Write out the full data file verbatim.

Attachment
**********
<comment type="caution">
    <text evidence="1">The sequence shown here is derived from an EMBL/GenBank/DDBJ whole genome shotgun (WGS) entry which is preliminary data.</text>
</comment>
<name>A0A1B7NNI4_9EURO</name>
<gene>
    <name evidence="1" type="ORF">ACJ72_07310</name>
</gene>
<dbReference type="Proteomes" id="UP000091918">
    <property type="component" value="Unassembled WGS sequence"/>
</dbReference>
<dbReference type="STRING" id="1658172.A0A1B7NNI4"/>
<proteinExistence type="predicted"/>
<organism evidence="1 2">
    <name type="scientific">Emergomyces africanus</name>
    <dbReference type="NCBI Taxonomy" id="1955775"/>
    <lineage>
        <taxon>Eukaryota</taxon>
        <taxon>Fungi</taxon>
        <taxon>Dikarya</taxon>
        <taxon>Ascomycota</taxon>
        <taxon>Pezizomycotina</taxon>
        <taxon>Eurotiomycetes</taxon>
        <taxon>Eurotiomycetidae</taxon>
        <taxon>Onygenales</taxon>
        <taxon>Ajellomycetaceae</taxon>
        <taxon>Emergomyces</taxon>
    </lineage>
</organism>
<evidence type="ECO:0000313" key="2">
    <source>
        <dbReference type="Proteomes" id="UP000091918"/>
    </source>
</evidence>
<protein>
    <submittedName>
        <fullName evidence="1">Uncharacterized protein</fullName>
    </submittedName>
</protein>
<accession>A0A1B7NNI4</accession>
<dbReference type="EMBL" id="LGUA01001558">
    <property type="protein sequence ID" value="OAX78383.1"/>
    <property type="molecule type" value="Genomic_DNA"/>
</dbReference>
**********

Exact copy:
<comment type="caution">
    <text evidence="1">The sequence shown here is derived from an EMBL/GenBank/DDBJ whole genome shotgun (WGS) entry which is preliminary data.</text>
</comment>
<name>A0A1B7NNI4_9EURO</name>
<gene>
    <name evidence="1" type="ORF">ACJ72_07310</name>
</gene>
<dbReference type="Proteomes" id="UP000091918">
    <property type="component" value="Unassembled WGS sequence"/>
</dbReference>
<dbReference type="STRING" id="1658172.A0A1B7NNI4"/>
<proteinExistence type="predicted"/>
<organism evidence="1 2">
    <name type="scientific">Emergomyces africanus</name>
    <dbReference type="NCBI Taxonomy" id="1955775"/>
    <lineage>
        <taxon>Eukaryota</taxon>
        <taxon>Fungi</taxon>
        <taxon>Dikarya</taxon>
        <taxon>Ascomycota</taxon>
        <taxon>Pezizomycotina</taxon>
        <taxon>Eurotiomycetes</taxon>
        <taxon>Eurotiomycetidae</taxon>
        <taxon>Onygenales</taxon>
        <taxon>Ajellomycetaceae</taxon>
        <taxon>Emergomyces</taxon>
    </lineage>
</organism>
<evidence type="ECO:0000313" key="2">
    <source>
        <dbReference type="Proteomes" id="UP000091918"/>
    </source>
</evidence>
<protein>
    <submittedName>
        <fullName evidence="1">Uncharacterized protein</fullName>
    </submittedName>
</protein>
<accession>A0A1B7NNI4</accession>
<dbReference type="EMBL" id="LGUA01001558">
    <property type="protein sequence ID" value="OAX78383.1"/>
    <property type="molecule type" value="Genomic_DNA"/>
</dbReference>